Jetstar's latest adjustment to its widebody network demonstrates how it is reorientating towards its strength in outbound leisure travel from Australia.
The budget carrier will cut services from Singapore to Osaka on 1 November and Singapore to Beijing on 30 November. Both routes are flown by the Australian carrier using fifth-freedom rights, rather than its Singaporean affiliate Jetstar Asia.
While Singapore-Beijing was expected to be a boom route for the carrier, it seems to have made little impact at all. Jetstar only operates thrice weekly services on the route, compared to 26 from Singapore Airlines and 14 from Air China, placing it at a major disadvantage in relation to the two flag-carriers.
Interestingly, Jetstar's withdrawal from Beijing will see the Qantas Group lose exposure to the Chinese capital city. Qantas has focused its China services on Shanghai and codeshares on connecting services with partner China Eastern Airlines to Beijing as well as on its flights to Australia.
Source: FlightMaps Analytics
On the Osaka route, Jetstar's thrice weekly services pale compared to SIA's 14 weekly services. That includes four services that are operated with A380s, giving the Star Alliance carrier the lion's share of capacity.
Source: FlightMaps Analytics
However, Jetstar Asia will continue to fly from Singapore to Osaka via Taipei 14 times weekly and four times weekly via Manila.
With A330 capacity freed up from those routes, the airline will instead launch a direct Melbourne-Phuket service from 14 December. Initially, the service will operate twice weekly, with an additional frequency added from March 2014. This will complement its six-times weekly services from Sydney to Phuket.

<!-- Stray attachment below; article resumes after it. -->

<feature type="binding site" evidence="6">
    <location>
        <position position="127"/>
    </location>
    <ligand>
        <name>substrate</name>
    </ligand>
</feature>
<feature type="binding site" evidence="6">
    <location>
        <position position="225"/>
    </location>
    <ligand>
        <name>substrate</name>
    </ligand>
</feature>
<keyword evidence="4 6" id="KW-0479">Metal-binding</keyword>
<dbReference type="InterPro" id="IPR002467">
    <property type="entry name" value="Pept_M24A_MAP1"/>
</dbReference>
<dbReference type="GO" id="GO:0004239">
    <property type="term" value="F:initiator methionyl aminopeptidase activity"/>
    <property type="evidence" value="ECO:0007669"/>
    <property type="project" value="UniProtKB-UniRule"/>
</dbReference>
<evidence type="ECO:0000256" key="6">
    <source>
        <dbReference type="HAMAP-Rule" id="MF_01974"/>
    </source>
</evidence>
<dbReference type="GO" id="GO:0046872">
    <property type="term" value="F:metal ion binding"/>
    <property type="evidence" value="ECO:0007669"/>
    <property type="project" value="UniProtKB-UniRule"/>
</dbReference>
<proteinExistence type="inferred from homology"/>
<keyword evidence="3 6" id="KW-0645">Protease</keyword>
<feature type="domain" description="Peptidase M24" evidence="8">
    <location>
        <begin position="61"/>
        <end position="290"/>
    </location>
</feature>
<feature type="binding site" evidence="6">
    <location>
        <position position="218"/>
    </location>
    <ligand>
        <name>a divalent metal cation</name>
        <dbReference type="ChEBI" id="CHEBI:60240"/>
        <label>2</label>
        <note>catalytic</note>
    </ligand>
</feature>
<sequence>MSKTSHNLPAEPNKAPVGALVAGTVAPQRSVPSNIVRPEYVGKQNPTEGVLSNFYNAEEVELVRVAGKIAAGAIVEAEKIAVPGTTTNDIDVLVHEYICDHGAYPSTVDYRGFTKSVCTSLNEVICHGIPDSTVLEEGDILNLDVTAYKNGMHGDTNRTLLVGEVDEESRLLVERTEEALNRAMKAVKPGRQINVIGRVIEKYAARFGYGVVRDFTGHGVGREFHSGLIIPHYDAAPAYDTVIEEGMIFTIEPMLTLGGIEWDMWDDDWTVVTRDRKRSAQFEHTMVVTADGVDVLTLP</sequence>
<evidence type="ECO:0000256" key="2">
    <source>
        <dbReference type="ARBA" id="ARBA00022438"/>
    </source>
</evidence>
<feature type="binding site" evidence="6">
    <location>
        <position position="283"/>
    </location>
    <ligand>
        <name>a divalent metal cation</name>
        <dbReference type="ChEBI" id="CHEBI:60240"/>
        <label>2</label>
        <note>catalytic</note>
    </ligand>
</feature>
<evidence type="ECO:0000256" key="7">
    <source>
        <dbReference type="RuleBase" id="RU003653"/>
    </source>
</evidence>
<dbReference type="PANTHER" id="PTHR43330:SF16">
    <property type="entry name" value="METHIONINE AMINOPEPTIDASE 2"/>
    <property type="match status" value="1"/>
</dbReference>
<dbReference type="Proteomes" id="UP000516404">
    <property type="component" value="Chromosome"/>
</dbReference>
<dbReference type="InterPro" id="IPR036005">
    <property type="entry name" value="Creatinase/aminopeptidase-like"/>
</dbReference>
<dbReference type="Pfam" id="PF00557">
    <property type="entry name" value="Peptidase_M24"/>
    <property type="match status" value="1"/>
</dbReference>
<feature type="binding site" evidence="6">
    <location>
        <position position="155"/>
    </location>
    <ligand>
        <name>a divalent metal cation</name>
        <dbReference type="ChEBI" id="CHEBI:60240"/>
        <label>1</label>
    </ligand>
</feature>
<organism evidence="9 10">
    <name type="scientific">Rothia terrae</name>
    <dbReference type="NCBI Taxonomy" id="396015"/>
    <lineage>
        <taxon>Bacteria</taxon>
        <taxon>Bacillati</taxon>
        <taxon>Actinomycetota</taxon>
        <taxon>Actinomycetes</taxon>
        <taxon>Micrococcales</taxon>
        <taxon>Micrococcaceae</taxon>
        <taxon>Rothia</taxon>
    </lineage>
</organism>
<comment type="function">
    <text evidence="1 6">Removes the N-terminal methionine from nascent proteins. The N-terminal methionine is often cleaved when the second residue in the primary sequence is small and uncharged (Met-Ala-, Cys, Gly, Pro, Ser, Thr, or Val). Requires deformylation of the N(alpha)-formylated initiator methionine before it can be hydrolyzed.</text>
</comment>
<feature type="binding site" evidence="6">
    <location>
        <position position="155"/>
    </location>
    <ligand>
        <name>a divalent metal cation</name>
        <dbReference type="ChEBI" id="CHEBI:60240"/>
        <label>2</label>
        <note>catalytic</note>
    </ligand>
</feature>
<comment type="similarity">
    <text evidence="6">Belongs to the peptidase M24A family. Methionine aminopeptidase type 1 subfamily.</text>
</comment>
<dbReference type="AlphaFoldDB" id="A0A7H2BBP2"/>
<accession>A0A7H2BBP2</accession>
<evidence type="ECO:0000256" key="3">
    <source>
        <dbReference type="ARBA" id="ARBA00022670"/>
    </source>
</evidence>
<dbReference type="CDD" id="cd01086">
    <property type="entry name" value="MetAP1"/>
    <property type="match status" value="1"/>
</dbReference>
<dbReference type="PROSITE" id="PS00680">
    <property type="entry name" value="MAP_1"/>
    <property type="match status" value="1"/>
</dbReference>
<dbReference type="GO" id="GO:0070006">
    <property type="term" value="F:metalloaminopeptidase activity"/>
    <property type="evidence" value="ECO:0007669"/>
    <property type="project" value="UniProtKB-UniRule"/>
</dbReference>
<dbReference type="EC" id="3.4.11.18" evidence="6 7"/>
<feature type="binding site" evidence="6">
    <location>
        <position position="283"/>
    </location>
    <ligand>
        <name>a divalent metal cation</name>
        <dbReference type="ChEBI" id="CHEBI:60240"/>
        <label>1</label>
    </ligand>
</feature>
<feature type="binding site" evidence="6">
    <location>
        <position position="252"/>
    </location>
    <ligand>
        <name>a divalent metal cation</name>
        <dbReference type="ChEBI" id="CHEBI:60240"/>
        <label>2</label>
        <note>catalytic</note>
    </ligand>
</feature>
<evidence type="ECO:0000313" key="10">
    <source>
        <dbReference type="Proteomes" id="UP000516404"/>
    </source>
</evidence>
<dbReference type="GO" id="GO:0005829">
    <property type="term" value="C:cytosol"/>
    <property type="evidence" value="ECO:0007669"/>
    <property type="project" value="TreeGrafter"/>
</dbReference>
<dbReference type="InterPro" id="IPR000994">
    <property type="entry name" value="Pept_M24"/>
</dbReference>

"Phuket is a very popular destination for Australian travellers," a spokesman for the carrier tells Flightglobal Pro. "We saw a lot of Victorian customers booking flights to Phuket via Sydney and Singapore and decided there was enough demand to warrant a direct service."
The carrier will also add a seasonal frequency to its Melbourne-Honolulu route from 19 December. Jetstar is the sole nonstop operator on the route, although Hawaiian Airlines offers connections from Melbourne to its Sydney service through partner Virgin Australia.
Adding the nonstop Melbourne-Phuket services to its network puts Jetstar at a distinct advantage compared to its Asian competitors, such as AirAsia X, which offer attractively-priced connections through their hubs.
It will also help to further cement Jetstar's dominant position in the long-haul, low-cost market from Australia. Despite Scoot and AirAsia's best efforts, FlightMaps Analytics data shows that Jetstar has the largest share of seats from Australia of all three carriers - 57% compared to 34.5% from AirAsia X and 9.4% from Scoot in September 2013.
That advantage will grow soon as Jetstar prepares to take delivery of its first Boeing 787-8 in September. Ascend shows that it will take delivery of two more by the end of the year. That will be followed by six in 2014 and the remaining five in 2015.
The airline intends to initially use the aircraft on domestic and some regional international routes for crews to gain experience with the 787, but has not yet decided which regular routes it will operate on.
Although the new aircraft will be used to replace the 10 A330-200s that will be gradually returned to parent company Qantas, it could choose to hold some aircraft for a longer period to reinforce its dominant position in the budget long-haul market.
Similarly, with 14 787s set to replace a smaller number of A330s, Jetstar will likely look to add frequencies to existing markets or launching new destinations as the opportunity arises over the next few years.
Barring any major hiccups that may dampen the leisure market - such as a large scale devaluation of the Australian dollar - Jetstar is well placed with its widebody fleet to make the most out of Australians' large appetite for overseas travel.